SC editor Paul Fisher is in San Francisco for the annual information security beanfest. Here he gives a preview of some of the highlights that he will be reporting on.
Here we go again. Thousands of the world's data security specialists and the vendors desperate to sell to them are about to descend upon the Moscone Convention Center in San Francisco for the RSA Conference, which is now in its 19th year. The first ever conference was held in 1991, in Redwood City, attracted 50 delegates and didn't even last a full day. Different now.
Much has changed, not least the scale and nature of the industry that we now call information security. The RSA Conference today has become big business itself - even my hotel keycard has been sponsored by RSA and Microsoft.
This is my third successive conference and I'm hoping that after a slightly flat affair last year, 2010 will see a return to some of the buzz that 2008 generated. Economic times are still tough and we are still going to be deprived of guest speakers of the calibre of Malcolm Gladwell or Al Gore. Some say they were an expensive diversion but I felt they added something to the conference.
So what can we expect? With some exceptions I don't think we can expect any more than well-rehearsed infomercials from many of the sponsors keynotes, they need something for their money after all. But there are those that still demand attention.
Having interviewed Symantec CEO Enrique Salem for SC last year I will be keen to see what's in his keynote opening on Tuesday. There may be news on availability of Symantec's new technologies that we detailed and the integration of MessageLabs into Symantec's service offerings. No doubt his guns blazing adversary Dave DeWalt at McAfee will make a lot of noise but will he say anything we don't already know about McAfee or the threat landscape?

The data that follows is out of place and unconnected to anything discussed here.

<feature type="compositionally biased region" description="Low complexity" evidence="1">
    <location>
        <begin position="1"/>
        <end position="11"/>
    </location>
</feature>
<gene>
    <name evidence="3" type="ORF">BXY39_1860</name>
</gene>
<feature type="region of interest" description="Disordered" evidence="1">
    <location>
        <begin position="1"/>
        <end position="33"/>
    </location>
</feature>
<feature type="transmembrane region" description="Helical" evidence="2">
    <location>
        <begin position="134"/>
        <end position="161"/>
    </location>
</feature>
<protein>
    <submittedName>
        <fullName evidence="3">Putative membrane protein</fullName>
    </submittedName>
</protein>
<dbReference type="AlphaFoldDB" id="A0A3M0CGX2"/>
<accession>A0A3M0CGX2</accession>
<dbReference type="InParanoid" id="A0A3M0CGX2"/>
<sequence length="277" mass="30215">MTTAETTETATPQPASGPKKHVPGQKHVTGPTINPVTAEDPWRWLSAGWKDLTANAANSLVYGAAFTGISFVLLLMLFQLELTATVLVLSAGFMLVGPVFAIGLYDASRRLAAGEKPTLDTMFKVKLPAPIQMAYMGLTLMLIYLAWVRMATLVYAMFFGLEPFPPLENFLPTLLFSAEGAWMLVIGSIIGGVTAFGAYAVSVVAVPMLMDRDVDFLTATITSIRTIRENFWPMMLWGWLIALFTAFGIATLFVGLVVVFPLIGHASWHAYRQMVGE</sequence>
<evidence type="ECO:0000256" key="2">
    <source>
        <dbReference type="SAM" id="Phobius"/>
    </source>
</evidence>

On stuff we already know there's no doubt that the cloud is here to stay with all its implications for security. Art Coviello (RSA) and Philippe Courtot (Qualys) are both looking at the fluffy stuff - one with much to sell, the other less so.
Reflecting the Obama administration's interest in cyber matters (and vendors looking at lucrative government contracts) there are a good representation from government and law enforcement with no doubt lots of crime and terrorism stuff for us to chew on. Lined up on different days are Janet Napolitano, U.S. Department of Homeland Security, no less than the director of the FBI Robert S. Mueller and Howard Schmidt, the newly appointed White House Cybersecurity Coordinator for the National Security Council.
On Thursday I will be making a beeline for Dr. Peter Warren Singer's keynote. He is the senior fellow and director of the 21st Century Defense Initiative at the Brookings Institution. At a time when the Merseyside Police are deploying CCTV enabled drones to keep watch on the people of Liverpool, his talk: 'Wired for War: The Robotics Revolution and 21st Century Conflict' sounds like required listening.
That's the highlights of the keynote program but RSA is also famous for the nuggets of information that comes from the track sessions. Only a superman could visit them all but I will be doing my best to seek out some of those nuggets in between keynotes, briefings and of course the odd networking event.
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